Building Codes

building codes_11zon

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The Building Code
The regulation of building construction is not a recent phenomenon.   It can be traced through recorded history for over 4,000 years.  This provides evidence that people have become increasingly aware of their ability to avoid the catastrophic consequences of building construction failures. In early America, George Washington and Thomas Jefferson encouraged the development of building ranging in coverage from fire and structural safety to health, security and conservation of energy. Public safety is not the only byproduct afforded by modern codes.   Architects, engineers, contractors and others in the building community can take advantage of the latest technological advances accommodated in these codes with resultant savings to the consumer. For codes to be effective, an understanding and cooperative relationship must exist between building officials and the groups whom they serve - homeowners, developers, urban planners and designers, as well as other echelons of the construction industry.  Codes must therefore be responsive to the government's need to protect the public.  They must provide due process for all affected and they must keep pace with a rapidly changing technology which gives birth to innovative ideas.   The inability of communities individually to provide such a code process in understandable; but collectively these communities can work together to develop and maintain codes.  This approach as given birth to the model code system. During the early 1900s, model building codes were authored by the code enforcement officials of various communities with key assistance from all segments of the building industry.  Model codes have now become the central regulatory basis for the administration of building regulatory programs in cities, counties and states throughout the United States.  They simply represent a collective undertaking which shares the cost of code development and maintenance while ensuring uniformity of regulations so that the advantages of technology can be optimized. Building safety code enforcement has historically been accompanied by defraying the costs of administration through a system of fees relating to a specific project - a system which is self-supporting.  These fees are generally less that 1 percent of the overall cost of the building project.  Public protection is thus obtained in a cost-effective manner with the entire process, from plan review to field inspection, carried out in a professional manner.  The system is so well developed that the true complexity of the process is obscure to many.  It is for the purpose of creating awareness of this important public service that this pamphlet is provided.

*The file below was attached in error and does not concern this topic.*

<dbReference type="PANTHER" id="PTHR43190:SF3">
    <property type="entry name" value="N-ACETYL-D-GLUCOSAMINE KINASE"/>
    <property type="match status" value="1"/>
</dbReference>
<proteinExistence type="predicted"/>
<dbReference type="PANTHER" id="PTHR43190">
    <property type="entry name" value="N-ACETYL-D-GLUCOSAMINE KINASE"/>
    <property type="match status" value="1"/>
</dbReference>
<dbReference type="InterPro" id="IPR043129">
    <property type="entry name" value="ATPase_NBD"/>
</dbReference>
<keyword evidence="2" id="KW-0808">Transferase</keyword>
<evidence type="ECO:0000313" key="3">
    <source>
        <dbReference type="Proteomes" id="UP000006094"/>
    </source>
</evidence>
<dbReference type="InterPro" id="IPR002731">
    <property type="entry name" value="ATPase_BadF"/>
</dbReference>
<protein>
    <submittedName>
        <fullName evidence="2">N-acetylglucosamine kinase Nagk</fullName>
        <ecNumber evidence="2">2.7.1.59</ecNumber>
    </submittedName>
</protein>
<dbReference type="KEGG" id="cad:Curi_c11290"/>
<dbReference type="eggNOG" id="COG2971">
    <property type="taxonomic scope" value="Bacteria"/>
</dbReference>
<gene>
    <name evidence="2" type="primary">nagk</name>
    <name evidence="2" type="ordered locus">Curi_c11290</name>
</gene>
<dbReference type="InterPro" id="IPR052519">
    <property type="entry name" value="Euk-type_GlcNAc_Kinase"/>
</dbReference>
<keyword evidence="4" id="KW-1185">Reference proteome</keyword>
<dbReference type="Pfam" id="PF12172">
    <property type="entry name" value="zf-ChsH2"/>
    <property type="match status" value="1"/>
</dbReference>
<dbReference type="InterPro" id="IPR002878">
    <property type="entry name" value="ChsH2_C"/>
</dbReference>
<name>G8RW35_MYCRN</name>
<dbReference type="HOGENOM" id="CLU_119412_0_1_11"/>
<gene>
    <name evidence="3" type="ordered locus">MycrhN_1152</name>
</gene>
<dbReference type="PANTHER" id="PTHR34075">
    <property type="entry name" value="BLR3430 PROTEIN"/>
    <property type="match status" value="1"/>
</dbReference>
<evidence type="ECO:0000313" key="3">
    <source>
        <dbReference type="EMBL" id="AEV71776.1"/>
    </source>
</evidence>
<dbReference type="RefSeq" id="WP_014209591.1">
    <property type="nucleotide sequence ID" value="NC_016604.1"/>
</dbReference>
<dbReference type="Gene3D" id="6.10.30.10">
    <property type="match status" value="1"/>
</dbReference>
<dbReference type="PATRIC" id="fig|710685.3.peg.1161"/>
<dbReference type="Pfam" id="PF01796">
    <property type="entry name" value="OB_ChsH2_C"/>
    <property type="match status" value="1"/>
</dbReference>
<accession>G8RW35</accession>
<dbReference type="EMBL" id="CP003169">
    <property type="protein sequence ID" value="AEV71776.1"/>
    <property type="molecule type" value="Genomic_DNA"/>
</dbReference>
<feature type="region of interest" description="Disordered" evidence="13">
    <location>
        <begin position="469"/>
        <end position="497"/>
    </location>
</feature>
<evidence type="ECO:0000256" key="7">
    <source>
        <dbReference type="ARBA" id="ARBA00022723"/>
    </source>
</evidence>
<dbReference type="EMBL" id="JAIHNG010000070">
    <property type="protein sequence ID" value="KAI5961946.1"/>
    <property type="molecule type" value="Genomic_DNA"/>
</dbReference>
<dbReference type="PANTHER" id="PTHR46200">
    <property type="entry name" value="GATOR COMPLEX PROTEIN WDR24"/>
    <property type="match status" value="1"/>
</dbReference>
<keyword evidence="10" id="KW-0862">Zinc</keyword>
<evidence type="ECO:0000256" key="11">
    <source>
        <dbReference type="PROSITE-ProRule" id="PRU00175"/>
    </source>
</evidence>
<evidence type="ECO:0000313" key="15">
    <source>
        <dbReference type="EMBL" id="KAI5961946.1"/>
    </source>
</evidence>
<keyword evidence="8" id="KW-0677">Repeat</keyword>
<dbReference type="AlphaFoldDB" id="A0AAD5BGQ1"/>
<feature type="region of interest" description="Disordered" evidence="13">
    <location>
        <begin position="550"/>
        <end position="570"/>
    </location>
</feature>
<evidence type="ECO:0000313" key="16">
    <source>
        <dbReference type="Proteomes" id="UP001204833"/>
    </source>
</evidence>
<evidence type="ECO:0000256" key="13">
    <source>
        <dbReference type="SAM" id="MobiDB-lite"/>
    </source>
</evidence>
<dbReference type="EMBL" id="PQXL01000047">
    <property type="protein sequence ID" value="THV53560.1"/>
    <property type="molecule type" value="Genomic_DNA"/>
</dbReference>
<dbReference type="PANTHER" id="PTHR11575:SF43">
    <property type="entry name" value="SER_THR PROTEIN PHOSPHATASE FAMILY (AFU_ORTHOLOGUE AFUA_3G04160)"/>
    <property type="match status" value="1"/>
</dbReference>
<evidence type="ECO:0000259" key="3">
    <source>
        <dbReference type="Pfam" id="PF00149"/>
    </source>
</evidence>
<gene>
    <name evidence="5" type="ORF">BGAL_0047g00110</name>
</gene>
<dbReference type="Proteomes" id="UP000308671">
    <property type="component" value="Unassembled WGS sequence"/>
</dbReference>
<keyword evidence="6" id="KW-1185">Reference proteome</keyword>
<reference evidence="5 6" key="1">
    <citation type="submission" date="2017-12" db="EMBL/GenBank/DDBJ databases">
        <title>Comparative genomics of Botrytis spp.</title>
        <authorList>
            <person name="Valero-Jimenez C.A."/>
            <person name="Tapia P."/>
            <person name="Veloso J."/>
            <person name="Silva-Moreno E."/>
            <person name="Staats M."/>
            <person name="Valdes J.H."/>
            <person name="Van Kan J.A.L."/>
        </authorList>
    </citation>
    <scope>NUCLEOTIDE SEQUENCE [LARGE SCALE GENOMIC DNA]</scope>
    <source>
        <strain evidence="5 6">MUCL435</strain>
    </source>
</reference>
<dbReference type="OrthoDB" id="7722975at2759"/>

Who Needs Building Codes?
We all do -- whether in our homes, offices, schools, stores, factories or places of entertainment.  We rely on the safety of structures that surround us in our everyday living.  The public need for protection from disaster due to fire, structural collapse and general deterioration underscores the need for modern codes and their administration.
But how reliable are they?
Host aspects of building construction -- electrical wiring, heating, sanitary facilities -- represent a potential hazard to building occupants and users.  Building codes provide safeguards.  Although no code can eliminate all risks, reducing risks to an acceptable level helps.
What is a building code?
Practically, it is the government's official statement on building safety.  Technically, it is a compendium of laws and ordinances setting minimum safety standards and arranged in a systematic manner (codified) for easy reference.  It embraces all aspects of the building construction -- fire and structural items as well as the plumbing, electrical and mechanical systems.
Who uses building codes?
All people are impacted in a building construction project -- architects and engineers, contractors and subcontractors, the manufacturers and distributors of building materials and, finally, the user or occupant of the building.
How are safe buildings achieved?
Safety is achieved through proper design and construction practice and a code administration program which verifies compliance.   You, as a homeowner or business owner, have a substantial investment which can be seriously jeopardized through less-than-complete code enforcement or compliance.
Why should minimum safety codes apply to my own house?
For several reasons: For your personal safety and that of your family and the guests invited into your home.
To ensure the economic well-being of the community by reducing potential spread of fire and disease.
For the conservation of energy.
To protect future home purchasers who deserve reasonable assurance that the home they buy will be safe. (Did you know that a home is resold every five to seven years?)